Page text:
Before the invention of satellite weather forecasts, climate and weather predictions were made and distributed through almanacs. On display is the earliest almanac in Lehigh’s collection, detailing astronomical observations, weather predictions, and government court information for New England. This almanac was created by a self-taught astronomer who would later become a fellow of the American Academy of Arts and Sciences. Also on display is a later almanac with hand written marginalia commenting on daily weather predictions. This almanac also provides advice on alcohol consumption, cursing, and other ways to behave properly. Almanacs are worth keeping as they were one of the most widely read and used publications of the 18th and 19th centuries. However, almanacs were often deemed useless after the year for which they were created as the data they contained would become outdated. Much like magazines, almanacs can tell modern researchers about the common concerns of their publishers and readers.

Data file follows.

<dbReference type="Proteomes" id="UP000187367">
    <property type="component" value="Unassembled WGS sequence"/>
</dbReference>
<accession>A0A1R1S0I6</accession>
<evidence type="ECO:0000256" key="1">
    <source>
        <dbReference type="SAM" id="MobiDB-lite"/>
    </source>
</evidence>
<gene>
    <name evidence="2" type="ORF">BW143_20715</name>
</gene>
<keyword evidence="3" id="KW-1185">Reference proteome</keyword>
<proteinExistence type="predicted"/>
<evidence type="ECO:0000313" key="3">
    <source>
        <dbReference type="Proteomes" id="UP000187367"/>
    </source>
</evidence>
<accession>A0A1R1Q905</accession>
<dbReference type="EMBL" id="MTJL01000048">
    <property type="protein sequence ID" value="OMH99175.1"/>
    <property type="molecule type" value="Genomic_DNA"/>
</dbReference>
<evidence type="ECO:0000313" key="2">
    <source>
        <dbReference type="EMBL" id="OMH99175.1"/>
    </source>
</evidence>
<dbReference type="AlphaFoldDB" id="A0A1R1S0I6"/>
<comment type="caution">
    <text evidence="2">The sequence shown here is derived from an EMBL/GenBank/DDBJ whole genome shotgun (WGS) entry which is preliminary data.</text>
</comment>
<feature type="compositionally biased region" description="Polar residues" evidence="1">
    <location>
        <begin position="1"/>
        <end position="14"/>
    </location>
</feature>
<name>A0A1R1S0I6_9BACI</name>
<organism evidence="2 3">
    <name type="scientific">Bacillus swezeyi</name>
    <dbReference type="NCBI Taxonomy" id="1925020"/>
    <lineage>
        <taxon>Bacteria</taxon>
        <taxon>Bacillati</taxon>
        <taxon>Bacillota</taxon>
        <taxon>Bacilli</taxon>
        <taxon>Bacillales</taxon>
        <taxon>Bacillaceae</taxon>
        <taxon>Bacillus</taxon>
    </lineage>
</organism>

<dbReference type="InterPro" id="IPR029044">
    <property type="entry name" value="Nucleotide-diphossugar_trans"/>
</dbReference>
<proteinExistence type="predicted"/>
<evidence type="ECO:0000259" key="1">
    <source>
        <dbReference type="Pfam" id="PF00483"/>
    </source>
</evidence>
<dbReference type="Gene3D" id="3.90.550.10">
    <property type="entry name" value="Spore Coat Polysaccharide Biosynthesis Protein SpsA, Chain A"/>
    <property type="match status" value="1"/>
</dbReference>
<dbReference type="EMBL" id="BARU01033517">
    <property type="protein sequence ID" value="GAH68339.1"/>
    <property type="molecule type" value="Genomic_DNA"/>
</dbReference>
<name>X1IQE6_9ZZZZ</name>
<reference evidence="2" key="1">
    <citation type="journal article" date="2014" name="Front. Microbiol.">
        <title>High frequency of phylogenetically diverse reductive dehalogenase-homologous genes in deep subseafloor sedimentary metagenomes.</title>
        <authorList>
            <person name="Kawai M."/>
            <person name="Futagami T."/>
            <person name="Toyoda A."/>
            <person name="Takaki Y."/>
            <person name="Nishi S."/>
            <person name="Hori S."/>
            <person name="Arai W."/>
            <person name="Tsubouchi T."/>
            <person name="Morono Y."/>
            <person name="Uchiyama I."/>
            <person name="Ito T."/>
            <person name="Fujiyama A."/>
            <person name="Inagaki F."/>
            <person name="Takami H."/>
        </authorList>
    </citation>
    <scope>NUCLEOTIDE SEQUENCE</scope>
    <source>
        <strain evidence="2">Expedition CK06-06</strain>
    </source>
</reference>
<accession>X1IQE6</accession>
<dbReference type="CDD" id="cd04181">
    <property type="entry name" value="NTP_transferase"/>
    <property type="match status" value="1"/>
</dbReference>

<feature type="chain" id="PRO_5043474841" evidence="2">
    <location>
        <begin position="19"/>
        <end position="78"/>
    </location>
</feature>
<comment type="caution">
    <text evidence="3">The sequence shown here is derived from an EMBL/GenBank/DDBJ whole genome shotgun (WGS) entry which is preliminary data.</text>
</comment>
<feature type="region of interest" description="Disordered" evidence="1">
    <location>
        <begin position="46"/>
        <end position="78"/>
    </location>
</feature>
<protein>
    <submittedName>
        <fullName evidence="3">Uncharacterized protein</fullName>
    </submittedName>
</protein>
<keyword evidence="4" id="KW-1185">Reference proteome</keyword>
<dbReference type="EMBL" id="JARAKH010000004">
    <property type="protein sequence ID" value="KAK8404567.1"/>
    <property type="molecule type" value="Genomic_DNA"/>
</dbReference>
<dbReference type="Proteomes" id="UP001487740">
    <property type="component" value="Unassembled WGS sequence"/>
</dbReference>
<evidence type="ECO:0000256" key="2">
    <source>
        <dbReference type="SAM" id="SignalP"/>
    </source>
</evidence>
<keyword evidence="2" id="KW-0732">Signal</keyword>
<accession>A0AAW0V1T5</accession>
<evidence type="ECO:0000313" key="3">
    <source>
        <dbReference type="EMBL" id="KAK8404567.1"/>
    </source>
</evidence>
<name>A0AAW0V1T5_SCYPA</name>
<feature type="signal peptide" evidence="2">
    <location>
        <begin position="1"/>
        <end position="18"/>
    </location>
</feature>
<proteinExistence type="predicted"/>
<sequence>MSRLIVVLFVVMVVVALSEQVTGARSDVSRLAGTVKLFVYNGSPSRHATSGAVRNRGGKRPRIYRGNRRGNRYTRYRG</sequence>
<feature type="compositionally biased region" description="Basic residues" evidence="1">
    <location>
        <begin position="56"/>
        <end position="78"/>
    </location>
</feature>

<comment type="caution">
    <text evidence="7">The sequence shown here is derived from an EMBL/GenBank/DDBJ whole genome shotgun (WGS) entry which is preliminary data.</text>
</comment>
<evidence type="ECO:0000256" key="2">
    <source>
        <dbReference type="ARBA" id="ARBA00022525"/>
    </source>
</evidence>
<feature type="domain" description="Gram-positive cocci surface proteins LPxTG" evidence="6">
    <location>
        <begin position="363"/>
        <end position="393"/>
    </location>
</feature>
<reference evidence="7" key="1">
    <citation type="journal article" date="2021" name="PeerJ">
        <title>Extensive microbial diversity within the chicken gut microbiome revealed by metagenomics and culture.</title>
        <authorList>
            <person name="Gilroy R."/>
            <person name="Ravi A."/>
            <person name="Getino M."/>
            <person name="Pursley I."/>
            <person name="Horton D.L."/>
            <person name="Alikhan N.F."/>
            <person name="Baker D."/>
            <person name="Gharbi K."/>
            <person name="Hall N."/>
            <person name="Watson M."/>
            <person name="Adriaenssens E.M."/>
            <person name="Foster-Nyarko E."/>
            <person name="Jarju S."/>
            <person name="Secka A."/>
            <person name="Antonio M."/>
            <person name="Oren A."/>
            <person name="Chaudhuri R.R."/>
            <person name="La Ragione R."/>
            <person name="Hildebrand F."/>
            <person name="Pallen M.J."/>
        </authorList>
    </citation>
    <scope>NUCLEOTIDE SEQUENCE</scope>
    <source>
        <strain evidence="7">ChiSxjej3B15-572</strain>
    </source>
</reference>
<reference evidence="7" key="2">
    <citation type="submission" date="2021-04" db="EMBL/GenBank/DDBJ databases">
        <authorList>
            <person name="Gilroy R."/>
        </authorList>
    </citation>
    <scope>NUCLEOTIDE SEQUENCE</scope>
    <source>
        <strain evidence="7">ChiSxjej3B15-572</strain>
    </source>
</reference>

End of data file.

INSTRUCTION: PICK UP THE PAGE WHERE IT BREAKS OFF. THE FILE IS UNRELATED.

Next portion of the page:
Benjamin West.
The New England Almanack or Lady’s and Gentleman’s Diary for the Year of our Lord Christ 1770.
Providence, R.I.: John Carter, 1770.

Nathan Daboll
The New-England Almanack For the Year of Our Lord Christ 1817.
New-London, CT: Samuel Green, 1817.

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